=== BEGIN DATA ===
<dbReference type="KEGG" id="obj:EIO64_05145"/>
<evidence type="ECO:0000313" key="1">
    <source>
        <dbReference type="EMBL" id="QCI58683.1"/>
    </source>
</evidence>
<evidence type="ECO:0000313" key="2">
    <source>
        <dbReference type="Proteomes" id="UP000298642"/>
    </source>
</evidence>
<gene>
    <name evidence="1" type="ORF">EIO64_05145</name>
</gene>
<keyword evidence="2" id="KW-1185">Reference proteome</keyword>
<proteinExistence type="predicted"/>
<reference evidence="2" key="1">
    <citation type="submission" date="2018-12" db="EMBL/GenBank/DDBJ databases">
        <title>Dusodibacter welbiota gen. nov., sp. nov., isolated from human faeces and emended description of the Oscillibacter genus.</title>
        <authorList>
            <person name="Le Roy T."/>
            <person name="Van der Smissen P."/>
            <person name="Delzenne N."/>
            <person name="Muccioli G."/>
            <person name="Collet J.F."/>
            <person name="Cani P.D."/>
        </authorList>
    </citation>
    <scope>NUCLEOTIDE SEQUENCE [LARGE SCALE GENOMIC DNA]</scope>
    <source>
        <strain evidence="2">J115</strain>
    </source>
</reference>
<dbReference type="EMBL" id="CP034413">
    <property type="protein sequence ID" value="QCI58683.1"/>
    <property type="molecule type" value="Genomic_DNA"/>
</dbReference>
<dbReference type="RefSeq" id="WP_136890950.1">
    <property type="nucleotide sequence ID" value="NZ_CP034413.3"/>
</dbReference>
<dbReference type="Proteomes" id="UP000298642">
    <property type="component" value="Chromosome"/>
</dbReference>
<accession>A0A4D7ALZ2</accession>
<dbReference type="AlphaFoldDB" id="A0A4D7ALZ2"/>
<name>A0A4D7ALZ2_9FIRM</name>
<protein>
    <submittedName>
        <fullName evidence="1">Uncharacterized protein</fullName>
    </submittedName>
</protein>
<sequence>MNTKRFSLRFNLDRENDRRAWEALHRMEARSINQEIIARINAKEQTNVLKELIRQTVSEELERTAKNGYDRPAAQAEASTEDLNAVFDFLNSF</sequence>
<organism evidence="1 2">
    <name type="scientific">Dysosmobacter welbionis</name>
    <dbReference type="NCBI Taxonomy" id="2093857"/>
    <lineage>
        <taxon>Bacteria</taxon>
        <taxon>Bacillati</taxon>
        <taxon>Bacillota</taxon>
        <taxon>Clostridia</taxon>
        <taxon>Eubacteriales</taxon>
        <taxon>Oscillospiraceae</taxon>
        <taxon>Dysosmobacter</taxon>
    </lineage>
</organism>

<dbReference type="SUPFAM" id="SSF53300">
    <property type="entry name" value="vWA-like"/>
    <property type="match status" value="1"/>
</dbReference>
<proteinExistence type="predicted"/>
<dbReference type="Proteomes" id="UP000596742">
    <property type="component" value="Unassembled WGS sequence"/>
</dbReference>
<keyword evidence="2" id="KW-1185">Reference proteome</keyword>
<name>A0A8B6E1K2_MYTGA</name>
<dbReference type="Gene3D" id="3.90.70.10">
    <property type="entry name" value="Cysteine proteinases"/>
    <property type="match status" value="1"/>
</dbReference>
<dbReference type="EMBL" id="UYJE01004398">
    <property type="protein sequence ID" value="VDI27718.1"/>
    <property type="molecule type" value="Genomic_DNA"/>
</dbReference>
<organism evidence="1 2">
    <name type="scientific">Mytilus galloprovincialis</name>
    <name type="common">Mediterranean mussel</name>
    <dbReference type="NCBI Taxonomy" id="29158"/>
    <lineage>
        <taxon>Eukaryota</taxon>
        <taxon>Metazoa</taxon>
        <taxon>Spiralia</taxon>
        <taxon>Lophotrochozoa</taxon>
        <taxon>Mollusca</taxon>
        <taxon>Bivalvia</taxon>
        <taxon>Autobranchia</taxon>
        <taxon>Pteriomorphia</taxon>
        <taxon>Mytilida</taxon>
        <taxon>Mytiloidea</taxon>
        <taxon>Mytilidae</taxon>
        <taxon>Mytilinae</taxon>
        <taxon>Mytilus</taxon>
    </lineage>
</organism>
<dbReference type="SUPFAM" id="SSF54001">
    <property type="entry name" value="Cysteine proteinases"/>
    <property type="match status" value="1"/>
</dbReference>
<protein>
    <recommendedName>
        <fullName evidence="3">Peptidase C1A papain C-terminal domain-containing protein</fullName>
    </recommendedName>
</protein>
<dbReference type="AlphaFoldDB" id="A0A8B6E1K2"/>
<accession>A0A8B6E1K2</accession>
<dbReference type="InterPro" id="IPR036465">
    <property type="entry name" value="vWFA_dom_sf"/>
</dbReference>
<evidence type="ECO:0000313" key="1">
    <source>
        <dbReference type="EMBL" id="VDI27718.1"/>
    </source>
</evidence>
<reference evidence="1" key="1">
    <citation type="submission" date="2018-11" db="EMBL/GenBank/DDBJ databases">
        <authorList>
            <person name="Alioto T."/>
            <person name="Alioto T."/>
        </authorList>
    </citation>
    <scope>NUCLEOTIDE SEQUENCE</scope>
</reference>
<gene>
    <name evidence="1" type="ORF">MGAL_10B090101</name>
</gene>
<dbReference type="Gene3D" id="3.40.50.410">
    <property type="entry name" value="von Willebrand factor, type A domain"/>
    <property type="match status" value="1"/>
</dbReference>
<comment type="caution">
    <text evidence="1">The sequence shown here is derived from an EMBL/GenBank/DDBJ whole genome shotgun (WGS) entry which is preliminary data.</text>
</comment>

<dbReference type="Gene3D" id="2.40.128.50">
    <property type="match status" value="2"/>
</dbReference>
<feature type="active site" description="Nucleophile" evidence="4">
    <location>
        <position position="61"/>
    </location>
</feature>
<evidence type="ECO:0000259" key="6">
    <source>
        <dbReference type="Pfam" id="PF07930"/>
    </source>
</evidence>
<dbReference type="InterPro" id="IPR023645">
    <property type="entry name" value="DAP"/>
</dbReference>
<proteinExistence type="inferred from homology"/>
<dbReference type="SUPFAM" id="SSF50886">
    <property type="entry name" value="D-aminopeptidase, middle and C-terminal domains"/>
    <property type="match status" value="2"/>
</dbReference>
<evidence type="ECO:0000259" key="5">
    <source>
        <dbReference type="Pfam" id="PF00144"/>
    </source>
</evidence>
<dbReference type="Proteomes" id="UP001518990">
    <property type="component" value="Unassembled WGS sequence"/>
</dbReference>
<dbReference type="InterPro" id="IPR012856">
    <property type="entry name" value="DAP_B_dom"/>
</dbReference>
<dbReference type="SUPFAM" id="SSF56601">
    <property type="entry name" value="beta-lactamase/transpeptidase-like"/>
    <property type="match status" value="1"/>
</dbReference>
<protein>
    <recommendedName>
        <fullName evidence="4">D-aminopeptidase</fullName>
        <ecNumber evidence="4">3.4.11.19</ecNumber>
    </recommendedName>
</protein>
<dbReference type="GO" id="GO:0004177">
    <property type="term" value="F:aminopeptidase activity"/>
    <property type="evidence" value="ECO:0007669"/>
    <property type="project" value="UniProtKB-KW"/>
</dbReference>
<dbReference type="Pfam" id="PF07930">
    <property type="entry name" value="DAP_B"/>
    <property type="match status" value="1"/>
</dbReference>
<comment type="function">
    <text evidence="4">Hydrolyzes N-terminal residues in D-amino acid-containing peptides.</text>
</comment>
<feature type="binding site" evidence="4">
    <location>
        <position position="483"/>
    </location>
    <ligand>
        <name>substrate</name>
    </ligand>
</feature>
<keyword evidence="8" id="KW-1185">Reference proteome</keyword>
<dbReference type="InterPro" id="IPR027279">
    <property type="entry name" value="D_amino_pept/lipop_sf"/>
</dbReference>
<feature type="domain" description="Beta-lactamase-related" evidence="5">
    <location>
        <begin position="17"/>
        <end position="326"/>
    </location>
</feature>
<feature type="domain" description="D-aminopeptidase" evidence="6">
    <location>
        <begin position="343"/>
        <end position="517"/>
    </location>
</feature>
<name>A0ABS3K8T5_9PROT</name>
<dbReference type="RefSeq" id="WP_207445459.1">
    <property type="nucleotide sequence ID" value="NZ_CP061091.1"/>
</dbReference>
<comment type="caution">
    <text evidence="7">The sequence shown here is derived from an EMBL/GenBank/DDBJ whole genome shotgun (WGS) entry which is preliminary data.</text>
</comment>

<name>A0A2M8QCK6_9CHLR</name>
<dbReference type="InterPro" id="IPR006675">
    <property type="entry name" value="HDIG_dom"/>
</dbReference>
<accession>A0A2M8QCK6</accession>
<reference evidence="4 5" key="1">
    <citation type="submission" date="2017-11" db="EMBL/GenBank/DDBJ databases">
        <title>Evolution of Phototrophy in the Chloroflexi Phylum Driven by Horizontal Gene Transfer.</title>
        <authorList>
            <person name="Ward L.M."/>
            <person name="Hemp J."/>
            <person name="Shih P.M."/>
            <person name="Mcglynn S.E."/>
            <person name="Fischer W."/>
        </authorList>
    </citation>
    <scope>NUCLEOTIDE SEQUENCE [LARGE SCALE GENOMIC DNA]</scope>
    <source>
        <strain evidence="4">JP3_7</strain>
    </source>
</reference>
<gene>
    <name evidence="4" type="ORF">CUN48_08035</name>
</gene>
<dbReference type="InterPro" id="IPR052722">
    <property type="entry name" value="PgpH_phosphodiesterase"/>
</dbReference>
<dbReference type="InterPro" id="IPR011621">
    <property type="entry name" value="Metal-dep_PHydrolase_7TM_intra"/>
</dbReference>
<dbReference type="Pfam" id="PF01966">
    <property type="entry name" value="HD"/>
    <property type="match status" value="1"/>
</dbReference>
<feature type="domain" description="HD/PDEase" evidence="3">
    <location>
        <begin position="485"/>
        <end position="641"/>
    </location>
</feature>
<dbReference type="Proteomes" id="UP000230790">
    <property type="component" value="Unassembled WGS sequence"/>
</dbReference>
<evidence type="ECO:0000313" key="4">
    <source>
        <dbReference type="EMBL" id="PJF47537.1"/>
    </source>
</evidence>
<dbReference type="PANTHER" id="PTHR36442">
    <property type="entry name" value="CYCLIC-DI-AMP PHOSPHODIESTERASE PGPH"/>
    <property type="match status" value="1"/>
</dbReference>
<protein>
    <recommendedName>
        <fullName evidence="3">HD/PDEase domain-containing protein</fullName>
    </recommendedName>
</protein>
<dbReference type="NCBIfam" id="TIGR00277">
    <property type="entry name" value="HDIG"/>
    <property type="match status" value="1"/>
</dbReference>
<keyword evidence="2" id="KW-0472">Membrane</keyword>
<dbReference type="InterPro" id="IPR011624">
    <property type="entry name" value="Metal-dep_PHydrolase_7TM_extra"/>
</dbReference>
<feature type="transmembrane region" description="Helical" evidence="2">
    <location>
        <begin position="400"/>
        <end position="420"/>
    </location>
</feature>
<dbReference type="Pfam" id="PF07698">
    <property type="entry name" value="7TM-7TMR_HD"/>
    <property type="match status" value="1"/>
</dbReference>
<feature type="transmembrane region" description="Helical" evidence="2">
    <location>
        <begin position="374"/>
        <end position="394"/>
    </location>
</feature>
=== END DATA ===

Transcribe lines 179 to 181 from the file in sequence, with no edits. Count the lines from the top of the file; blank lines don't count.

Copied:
    <recommendedName>
        <fullName evidence="4">D-aminopeptidase</fullName>
        <ecNumber evidence="4">3.4.11.19</ecNumber>